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The Apple now Grows Wild in New York. The apple now grows wild in various parts of New York state. It is notably abundant along fence rows and in hill pastures in some places in Southern and Southeastern New York and on the Onondaga limestone formation in Onondaga and Madison counties. Fig. 2 shows the fruit of several wild apples which were found in a hill pasture near Chittenango in Madison county. Some of these are superior to many of the named and cultivated sorts, being more attractive, larger and of better quality.
The Siberian crab has not, to my knowledge, ever been found growing spontaneously either in New York or in any other part of this continent.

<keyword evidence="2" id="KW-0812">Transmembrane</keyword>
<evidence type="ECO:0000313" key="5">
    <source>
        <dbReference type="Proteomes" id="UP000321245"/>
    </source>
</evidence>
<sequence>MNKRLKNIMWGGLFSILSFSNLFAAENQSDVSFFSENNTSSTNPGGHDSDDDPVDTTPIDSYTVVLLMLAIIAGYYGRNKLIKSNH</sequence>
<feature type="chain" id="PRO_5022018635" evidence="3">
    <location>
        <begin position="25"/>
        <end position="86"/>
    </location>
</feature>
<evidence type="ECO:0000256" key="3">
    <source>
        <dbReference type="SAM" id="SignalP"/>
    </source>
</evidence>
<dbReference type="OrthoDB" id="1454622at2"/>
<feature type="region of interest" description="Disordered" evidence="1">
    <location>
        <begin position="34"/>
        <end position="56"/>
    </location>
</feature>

Primitive Orchards. As the early settlements gradually extended back from the Atlantic coast region the pioneers who overspread the interior of New York, hewing farms out of the forests, planted around their new homes apple seeds brought from the older settlements or from Europe. It is commonly known that the cultivated varieties of the apple seldom, if ever, reproduce true from seed. For example, seedlings of large apples may bear very small fruit, seedlings of red apples may bear green or yellow fruit, seedlings of sour apples may bear sweet fruit. In fact, not often does the fruit of a seedling apple resemble the fruit of the parent closely enough to indicate its parentage clearly. The exceptions to this general statement will be considered later. It appears at first thought that it would be better for the fruit grower if the different kinds of apples came true from seed, as garden vegetables do. Then he could supply himself with as many trees of a kind as he liked by simply growing seedlings of that kind instead of propagating the variety by budding or grafting, as is now done. But from another point of view the great variability of the apple seedlings is a most valuable feature. It has made possible more rapid progress than could otherwise have been made in developing varieties especially well adapted to succeed in the new world. Large numbers of European apples have been tried in America, but the great majority have failed to maintain themselves alongside of American varieties, and soon have been discarded from American orchards and nurseries. But among the innumerable seedlings of infinite variety which have been grown on this continent during the last three hundred years certain ones have been found from time to time that succeed better in this country than those kinds do which have been brought in from Europe. So also in the region west of the Great Lakes the varieties which are succeeding best are selections from seedlings which have been originated in that region. This is in accordance with what appears to be a general rule, that the varieties originating in any section, probably because they have been selected on account of their capacity to fit the conditions, gradually supersede those brought in from outside. This holds true with regard to different sections of this country, and, as we shall see later, even of different regions within New York state.